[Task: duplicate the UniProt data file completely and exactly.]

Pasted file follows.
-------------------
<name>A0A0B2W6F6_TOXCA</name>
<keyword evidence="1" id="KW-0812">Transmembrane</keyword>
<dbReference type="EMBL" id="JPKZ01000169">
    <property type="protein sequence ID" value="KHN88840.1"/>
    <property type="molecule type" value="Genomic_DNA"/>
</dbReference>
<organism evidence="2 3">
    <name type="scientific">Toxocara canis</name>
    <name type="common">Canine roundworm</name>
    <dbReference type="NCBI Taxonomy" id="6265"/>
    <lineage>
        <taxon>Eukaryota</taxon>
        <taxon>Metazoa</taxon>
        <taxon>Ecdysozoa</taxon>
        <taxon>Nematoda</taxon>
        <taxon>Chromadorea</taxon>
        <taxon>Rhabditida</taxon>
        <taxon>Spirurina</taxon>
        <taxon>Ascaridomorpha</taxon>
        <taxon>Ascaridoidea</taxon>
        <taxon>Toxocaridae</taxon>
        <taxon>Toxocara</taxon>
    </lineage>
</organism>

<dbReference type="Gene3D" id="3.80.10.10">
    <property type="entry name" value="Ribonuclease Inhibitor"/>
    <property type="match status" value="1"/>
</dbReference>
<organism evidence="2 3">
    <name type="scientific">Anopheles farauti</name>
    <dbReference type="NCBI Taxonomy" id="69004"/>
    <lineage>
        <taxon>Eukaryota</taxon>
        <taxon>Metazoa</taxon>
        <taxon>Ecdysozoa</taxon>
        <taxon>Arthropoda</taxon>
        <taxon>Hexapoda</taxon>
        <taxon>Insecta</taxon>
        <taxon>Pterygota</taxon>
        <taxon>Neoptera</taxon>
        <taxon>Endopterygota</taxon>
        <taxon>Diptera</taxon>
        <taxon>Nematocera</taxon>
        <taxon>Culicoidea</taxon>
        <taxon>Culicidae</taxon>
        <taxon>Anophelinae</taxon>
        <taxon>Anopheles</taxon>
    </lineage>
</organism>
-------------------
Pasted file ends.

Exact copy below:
<name>A0A0B2W6F6_TOXCA</name>
<keyword evidence="1" id="KW-0812">Transmembrane</keyword>
<dbReference type="EMBL" id="JPKZ01000169">
    <property type="protein sequence ID" value="KHN88840.1"/>
    <property type="molecule type" value="Genomic_DNA"/>
</dbReference>
<organism evidence="2 3">
    <name type="scientific">Toxocara canis</name>
    <name type="common">Canine roundworm</name>
    <dbReference type="NCBI Taxonomy" id="6265"/>
    <lineage>
        <taxon>Eukaryota</taxon>
        <taxon>Metazoa</taxon>
        <taxon>Ecdysozoa</taxon>
        <taxon>Nematoda</taxon>
        <taxon>Chromadorea</taxon>
        <taxon>Rhabditida</taxon>
        <taxon>Spirurina</taxon>
        <taxon>Ascaridomorpha</taxon>
        <taxon>Ascaridoidea</taxon>
        <taxon>Toxocaridae</taxon>
        <taxon>Toxocara</taxon>
    </lineage>
</organism>

<dbReference type="Gene3D" id="3.80.10.10">
    <property type="entry name" value="Ribonuclease Inhibitor"/>
    <property type="match status" value="1"/>
</dbReference>
<organism evidence="2 3">
    <name type="scientific">Anopheles farauti</name>
    <dbReference type="NCBI Taxonomy" id="69004"/>
    <lineage>
        <taxon>Eukaryota</taxon>
        <taxon>Metazoa</taxon>
        <taxon>Ecdysozoa</taxon>
        <taxon>Arthropoda</taxon>
        <taxon>Hexapoda</taxon>
        <taxon>Insecta</taxon>
        <taxon>Pterygota</taxon>
        <taxon>Neoptera</taxon>
        <taxon>Endopterygota</taxon>
        <taxon>Diptera</taxon>
        <taxon>Nematocera</taxon>
        <taxon>Culicoidea</taxon>
        <taxon>Culicidae</taxon>
        <taxon>Anophelinae</taxon>
        <taxon>Anopheles</taxon>
    </lineage>
</organism>